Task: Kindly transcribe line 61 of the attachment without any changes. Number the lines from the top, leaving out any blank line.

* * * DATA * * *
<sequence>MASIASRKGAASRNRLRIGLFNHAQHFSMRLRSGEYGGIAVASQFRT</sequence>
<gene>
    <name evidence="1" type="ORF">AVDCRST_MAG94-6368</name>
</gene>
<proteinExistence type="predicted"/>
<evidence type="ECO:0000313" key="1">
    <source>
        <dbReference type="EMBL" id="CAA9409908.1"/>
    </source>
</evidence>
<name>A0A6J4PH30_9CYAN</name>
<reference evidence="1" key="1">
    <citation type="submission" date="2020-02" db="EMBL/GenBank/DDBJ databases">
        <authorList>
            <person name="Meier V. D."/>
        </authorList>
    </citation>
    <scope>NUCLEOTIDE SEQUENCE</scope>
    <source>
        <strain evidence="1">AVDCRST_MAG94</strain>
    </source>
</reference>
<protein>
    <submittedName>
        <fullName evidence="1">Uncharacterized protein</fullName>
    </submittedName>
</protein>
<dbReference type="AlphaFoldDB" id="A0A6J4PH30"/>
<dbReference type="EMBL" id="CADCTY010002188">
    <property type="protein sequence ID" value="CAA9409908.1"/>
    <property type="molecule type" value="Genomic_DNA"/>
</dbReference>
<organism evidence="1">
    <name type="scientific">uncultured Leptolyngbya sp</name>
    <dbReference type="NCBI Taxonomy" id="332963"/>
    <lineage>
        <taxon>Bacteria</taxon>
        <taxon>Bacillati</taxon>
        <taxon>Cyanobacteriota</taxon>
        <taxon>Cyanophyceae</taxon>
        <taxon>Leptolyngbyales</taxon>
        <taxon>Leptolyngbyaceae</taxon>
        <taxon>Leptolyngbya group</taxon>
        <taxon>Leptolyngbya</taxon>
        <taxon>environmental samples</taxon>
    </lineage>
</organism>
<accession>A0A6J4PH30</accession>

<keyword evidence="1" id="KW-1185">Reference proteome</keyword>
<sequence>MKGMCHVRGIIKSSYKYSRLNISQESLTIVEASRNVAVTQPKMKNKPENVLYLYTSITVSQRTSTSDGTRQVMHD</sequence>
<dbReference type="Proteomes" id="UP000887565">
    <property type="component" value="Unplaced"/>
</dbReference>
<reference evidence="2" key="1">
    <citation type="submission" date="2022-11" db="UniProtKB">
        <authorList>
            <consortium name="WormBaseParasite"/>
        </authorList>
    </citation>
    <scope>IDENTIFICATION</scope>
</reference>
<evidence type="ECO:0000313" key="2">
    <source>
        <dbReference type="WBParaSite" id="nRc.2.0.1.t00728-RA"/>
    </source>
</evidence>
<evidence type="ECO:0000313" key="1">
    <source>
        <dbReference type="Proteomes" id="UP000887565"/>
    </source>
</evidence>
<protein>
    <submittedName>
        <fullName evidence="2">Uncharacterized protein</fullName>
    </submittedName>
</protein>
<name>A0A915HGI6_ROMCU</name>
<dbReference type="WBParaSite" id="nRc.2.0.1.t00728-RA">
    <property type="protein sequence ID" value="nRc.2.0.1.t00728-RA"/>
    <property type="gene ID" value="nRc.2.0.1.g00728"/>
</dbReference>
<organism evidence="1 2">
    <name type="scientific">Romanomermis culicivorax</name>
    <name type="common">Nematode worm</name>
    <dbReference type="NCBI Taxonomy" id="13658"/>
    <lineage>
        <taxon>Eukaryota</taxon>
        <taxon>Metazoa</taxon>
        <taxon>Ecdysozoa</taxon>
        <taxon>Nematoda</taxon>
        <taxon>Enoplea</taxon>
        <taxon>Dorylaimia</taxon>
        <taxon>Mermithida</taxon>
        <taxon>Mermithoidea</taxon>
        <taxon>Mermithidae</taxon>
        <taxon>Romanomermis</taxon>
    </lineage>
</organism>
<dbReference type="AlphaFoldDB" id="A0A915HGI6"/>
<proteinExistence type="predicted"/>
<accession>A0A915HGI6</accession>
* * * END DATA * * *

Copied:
</reference>